Former Uganda midfielder Saddam Juma has explained how his moves to English sides Fulham and Nottingham Forest fell through.
Considered one of the best creative midfielders in Uganda, Juma said he first went to Fulham on trial in 2010, while the club was competing in the Premier League, before he tried his luck with Nottingham Forest, who were then in the Championship.
"Fulham connected with my club Bunnamwaya [now Vipers] then. I was 17 years old at the time, and that’s why I did not sign my contract at Nottingham," Juma told NBS Sports, as quoted by Sports Nation.
"I went to Fulham and did not pass the trials because I was lacking the basics of the game.
"I was recommended by Fulham chief scout to Nottingham Forest. Actually, I was meant to go to Hearts of Scotland because of [David] Obua.
"They heard about me having trials there [at Fulham] and they asked 'Obua who is this Ugandan player at Fulham in trials? Can we bring him over?' I was divided between going to Nottingham or Fulham."
The former Express player explained what really prevented his big move from seeing the light of the day.
"I was about to be put into the system but something happened in between! There was some miscommunication between Bunamwaya and Nottingham Forest," he continued.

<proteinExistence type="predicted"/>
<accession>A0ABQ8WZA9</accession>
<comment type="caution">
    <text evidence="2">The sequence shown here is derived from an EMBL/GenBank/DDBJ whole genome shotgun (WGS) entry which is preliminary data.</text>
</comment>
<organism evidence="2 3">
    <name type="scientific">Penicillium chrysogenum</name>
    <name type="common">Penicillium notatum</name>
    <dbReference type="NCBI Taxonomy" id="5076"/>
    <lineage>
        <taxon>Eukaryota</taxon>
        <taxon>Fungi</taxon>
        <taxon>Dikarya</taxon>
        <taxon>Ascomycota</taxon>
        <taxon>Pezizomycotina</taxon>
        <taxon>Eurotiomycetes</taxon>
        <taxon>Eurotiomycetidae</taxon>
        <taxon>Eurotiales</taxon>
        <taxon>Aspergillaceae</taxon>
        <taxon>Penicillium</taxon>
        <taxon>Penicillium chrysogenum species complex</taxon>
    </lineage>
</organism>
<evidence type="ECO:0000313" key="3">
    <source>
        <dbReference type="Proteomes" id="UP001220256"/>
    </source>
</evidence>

"I was not 18 then, so I had to get out of contract - with Bunamwaya - and go as a free agent to sign for their reserve, play some games and then get a visa on sports merit.
"But these guys [Bunnamwaya] couldn’t accept that. They basically failed me. We used to make calls to the big man [Lawrence Mulindwa – Bunamwaya chair] but in vain.
"Nottingham Forest chief scout was actually going to fly in and finalise the deal because they wanted to get into a memorandum of understanding. When I get my pro-contract, they would, of course, compensate them."
The former Kampala Capital City Authority star discussed how he had to deal with the disappointment when the move collapsed.
"When I came back from the UK to Bunnamwaya, I was totally frustrated. I didn’t want to play anymore for them. I spent over three months without going for games or training," he concluded.
"I had to first compose myself, then return, though I wasn’t feeling myself and had to see my way out, and I ended up in Vietnam."